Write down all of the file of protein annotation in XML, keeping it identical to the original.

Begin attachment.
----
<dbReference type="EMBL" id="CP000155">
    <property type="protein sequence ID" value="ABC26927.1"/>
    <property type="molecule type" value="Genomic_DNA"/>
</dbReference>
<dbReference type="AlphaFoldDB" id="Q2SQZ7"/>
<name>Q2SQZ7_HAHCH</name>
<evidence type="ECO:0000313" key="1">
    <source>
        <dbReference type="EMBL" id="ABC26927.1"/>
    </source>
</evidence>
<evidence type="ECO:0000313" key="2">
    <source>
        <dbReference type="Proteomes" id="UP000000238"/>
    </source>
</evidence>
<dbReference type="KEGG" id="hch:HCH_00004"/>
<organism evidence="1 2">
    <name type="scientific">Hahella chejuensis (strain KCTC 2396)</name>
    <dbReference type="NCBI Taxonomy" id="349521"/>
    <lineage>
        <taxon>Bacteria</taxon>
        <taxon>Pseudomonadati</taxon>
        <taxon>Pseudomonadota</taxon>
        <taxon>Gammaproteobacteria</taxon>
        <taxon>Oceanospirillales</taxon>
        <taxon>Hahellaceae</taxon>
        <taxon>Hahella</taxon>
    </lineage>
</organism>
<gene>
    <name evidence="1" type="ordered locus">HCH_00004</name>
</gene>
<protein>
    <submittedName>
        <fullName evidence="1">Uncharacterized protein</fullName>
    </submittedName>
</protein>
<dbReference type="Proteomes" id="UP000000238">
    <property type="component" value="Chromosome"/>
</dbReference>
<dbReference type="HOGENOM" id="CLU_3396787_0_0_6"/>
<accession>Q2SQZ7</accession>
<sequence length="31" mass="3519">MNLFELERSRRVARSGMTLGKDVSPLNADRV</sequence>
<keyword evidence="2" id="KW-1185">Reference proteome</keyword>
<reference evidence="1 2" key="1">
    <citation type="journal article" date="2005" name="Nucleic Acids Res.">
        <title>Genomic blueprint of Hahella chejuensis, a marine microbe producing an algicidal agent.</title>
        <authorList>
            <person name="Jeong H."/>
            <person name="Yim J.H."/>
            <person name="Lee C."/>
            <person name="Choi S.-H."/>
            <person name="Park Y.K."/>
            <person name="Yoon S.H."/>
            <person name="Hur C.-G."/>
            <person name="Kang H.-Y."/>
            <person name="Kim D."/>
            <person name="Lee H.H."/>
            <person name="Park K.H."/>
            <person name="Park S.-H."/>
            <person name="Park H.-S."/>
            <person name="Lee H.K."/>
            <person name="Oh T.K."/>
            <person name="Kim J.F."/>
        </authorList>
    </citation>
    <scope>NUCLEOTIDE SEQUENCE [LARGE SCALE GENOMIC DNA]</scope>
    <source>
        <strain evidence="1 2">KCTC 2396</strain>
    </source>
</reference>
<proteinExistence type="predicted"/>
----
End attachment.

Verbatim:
<dbReference type="EMBL" id="CP000155">
    <property type="protein sequence ID" value="ABC26927.1"/>
    <property type="molecule type" value="Genomic_DNA"/>
</dbReference>
<dbReference type="AlphaFoldDB" id="Q2SQZ7"/>
<name>Q2SQZ7_HAHCH</name>
<evidence type="ECO:0000313" key="1">
    <source>
        <dbReference type="EMBL" id="ABC26927.1"/>
    </source>
</evidence>
<evidence type="ECO:0000313" key="2">
    <source>
        <dbReference type="Proteomes" id="UP000000238"/>
    </source>
</evidence>
<dbReference type="KEGG" id="hch:HCH_00004"/>
<organism evidence="1 2">
    <name type="scientific">Hahella chejuensis (strain KCTC 2396)</name>
    <dbReference type="NCBI Taxonomy" id="349521"/>
    <lineage>
        <taxon>Bacteria</taxon>
        <taxon>Pseudomonadati</taxon>
        <taxon>Pseudomonadota</taxon>
        <taxon>Gammaproteobacteria</taxon>
        <taxon>Oceanospirillales</taxon>
        <taxon>Hahellaceae</taxon>
        <taxon>Hahella</taxon>
    </lineage>
</organism>
<gene>
    <name evidence="1" type="ordered locus">HCH_00004</name>
</gene>
<protein>
    <submittedName>
        <fullName evidence="1">Uncharacterized protein</fullName>
    </submittedName>
</protein>
<dbReference type="Proteomes" id="UP000000238">
    <property type="component" value="Chromosome"/>
</dbReference>
<dbReference type="HOGENOM" id="CLU_3396787_0_0_6"/>
<accession>Q2SQZ7</accession>
<sequence length="31" mass="3519">MNLFELERSRRVARSGMTLGKDVSPLNADRV</sequence>
<keyword evidence="2" id="KW-1185">Reference proteome</keyword>
<reference evidence="1 2" key="1">
    <citation type="journal article" date="2005" name="Nucleic Acids Res.">
        <title>Genomic blueprint of Hahella chejuensis, a marine microbe producing an algicidal agent.</title>
        <authorList>
            <person name="Jeong H."/>
            <person name="Yim J.H."/>
            <person name="Lee C."/>
            <person name="Choi S.-H."/>
            <person name="Park Y.K."/>
            <person name="Yoon S.H."/>
            <person name="Hur C.-G."/>
            <person name="Kang H.-Y."/>
            <person name="Kim D."/>
            <person name="Lee H.H."/>
            <person name="Park K.H."/>
            <person name="Park S.-H."/>
            <person name="Park H.-S."/>
            <person name="Lee H.K."/>
            <person name="Oh T.K."/>
            <person name="Kim J.F."/>
        </authorList>
    </citation>
    <scope>NUCLEOTIDE SEQUENCE [LARGE SCALE GENOMIC DNA]</scope>
    <source>
        <strain evidence="1 2">KCTC 2396</strain>
    </source>
</reference>
<proteinExistence type="predicted"/>